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Improving forecast quality in practice: results of a workshop

22 June 2014

The Lancaster Centre for Forecasting organised another successful workshop on "Improving forecast quality in practice" held on 12 June 2014 at the Senate House of University of London, and free to attend for all practitioners and academics in forecasting and demand planning. 

The seminar was formally opened by Professor Robert Fildes, Director of the Lancaster Centre for Forecasting. In his talk “Issues in Improving Forecasting Quality – What’s Important?”, after a quick overview of the forecasting process, he presented the dimensions of forecast quality and the “whys” and “hows” of auditing performance. Given that for almost all companies the principal objective is the production of accurate forecasts, he analysed through past and current surveys on practitioners the particularly important problem areas that get in the way of improving the quality of business forecasting. He concluded his talk by suggesting ways of improving quality, linking them with the organisational design and the forecasting process employed by the companies. The results of the survey conducted for the purposes of this talk will be published later this year at the Foresight, the International Journal of Applied Forecasting.

Next, Audit Manager Tom McBride (National Audit Office) presented the key findings of a recent review of central government forecasting. In his talk on “Forecasting in Government” and the impact of forecasting errors, he focused on how forecasts are produced and used in practice and where errors are introduced. Moreover, he analysed the significance of the departmental environment for forecasting and the role of the centre of government.

The third talk of this workshop was given by S&OP Director Anita Tadayon (BSkyB). Her presentation focused on the latest efforts of BSkyb towards the development of a Forecasting Centre of Excellence (CoE). Anita talked about the company’s journey from an annual budget forecast to an integrated Forecasting & Planning CoE, covering not just the process and organisational changes but also the cultural and skill requirements. The Lancaster Centre for Forecasting has worked closely with BSkyB towards this target.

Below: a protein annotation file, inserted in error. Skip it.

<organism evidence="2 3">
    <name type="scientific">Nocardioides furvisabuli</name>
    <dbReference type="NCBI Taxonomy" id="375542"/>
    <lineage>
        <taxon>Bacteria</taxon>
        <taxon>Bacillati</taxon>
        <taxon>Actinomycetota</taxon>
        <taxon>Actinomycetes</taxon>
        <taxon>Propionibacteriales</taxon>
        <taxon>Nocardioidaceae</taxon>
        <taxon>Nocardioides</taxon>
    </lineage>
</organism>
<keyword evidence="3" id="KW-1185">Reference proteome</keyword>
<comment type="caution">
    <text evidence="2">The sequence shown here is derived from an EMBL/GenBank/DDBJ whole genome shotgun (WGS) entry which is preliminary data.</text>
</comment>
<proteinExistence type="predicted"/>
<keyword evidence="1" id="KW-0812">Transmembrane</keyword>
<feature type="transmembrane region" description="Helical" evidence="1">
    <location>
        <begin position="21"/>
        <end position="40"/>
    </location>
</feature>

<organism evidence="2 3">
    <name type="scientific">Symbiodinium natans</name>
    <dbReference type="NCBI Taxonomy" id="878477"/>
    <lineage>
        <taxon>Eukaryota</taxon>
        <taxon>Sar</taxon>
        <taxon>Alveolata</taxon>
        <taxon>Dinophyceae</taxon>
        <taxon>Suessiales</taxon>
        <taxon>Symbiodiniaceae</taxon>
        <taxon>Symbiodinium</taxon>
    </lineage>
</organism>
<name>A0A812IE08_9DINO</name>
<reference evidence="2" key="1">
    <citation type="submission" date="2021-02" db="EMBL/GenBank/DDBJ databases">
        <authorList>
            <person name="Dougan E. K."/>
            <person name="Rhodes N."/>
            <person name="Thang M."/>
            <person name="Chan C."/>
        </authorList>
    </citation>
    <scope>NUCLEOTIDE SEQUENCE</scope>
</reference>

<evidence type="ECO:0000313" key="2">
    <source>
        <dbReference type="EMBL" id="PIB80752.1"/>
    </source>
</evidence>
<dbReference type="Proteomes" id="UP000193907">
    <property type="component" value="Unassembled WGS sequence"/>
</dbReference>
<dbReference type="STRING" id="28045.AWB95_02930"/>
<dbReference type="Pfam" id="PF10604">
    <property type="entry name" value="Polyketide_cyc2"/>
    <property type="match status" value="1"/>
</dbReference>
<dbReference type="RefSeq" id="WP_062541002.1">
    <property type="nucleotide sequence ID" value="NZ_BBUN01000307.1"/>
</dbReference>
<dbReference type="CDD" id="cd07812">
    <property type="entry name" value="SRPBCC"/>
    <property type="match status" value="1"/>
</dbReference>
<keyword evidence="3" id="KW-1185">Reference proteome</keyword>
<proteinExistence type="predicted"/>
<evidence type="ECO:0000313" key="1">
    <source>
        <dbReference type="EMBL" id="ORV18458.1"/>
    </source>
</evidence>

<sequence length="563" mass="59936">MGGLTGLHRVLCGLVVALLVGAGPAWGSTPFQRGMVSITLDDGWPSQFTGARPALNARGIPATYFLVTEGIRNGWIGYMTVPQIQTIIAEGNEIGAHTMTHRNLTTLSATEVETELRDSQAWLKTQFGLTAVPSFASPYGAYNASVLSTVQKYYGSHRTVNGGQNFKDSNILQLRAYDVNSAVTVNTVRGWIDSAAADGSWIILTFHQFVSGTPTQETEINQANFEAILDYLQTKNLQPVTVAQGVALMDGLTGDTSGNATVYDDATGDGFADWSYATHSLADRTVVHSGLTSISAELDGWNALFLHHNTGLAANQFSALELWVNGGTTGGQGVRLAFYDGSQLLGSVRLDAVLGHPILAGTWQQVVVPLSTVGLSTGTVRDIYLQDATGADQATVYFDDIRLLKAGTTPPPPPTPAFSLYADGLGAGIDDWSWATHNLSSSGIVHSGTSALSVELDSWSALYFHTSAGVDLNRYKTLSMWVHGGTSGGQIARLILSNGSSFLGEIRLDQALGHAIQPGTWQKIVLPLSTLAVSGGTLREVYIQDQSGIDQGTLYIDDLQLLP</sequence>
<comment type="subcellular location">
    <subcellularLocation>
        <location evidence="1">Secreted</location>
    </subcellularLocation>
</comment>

The last speaker of the workshop, Steve Morlidge (Founder of CatchBull and ex-Unilever), argued that mastering measurement of value is one of the key design principles, but traditional forecast accuracy metrics fail to measure it in a useful way. He described an alternative approach to identify cost avoidable error, quantify the value added by forecasting and how this can be used to analyse, improve and track performance at all levels.

The workshop concluded with a panel discussion chaired by Professor John Boylan, in which the four speakers and responded to various questions form the audience. 

Participants

In total, 48 participants from a wide variety of industries (such as Consumer Packaged Goods, Food and Beverage, Telecommunications, Retail, Utilities, Pharmaceutical, Government, Consulting etc.) attended the workshop. Companies represented at the workshop included Atos, Brakes Group, Brazilian Naval Commission in Europe, BSkyB, BT, Bucks New University, CatchBull, Centre for Workforce Intelligence, Cranfield University, Dulux Decorator Centre, Dweomer Consultants Ltd, Epson, Fresenius Kabi Ltd, GfK, Greencore Grocery, HMRC, IBM, Lindt & Sprungli, Lloyds Bank, LSE, McBride, Ministry of Justice, Momondo Group, Mundipharma International, National Audit Office, Office of Rail Regulation, Openreach, Ovo Energy, Primrose Consulting, Rolls-Royce, Sanofi, Simon Proctor Consulting, SPL, Tesco and Lancaster Centre for Forecasting.

Presentations

Prof. Robert Fildes (Lancaster Centre for Forecasting) - ‌‌ Issues in Improving Forecasting Quality – What’s Important?

Tom McBride (National Audit Office) - Forecasting in Government

Anita Tadayon (BSkyB) - Building a Forecasting and Planning Centre of Excellence

Dr. Steve Morlidge (CatchBull) - How does forecasting add value to your business and what can be done to improve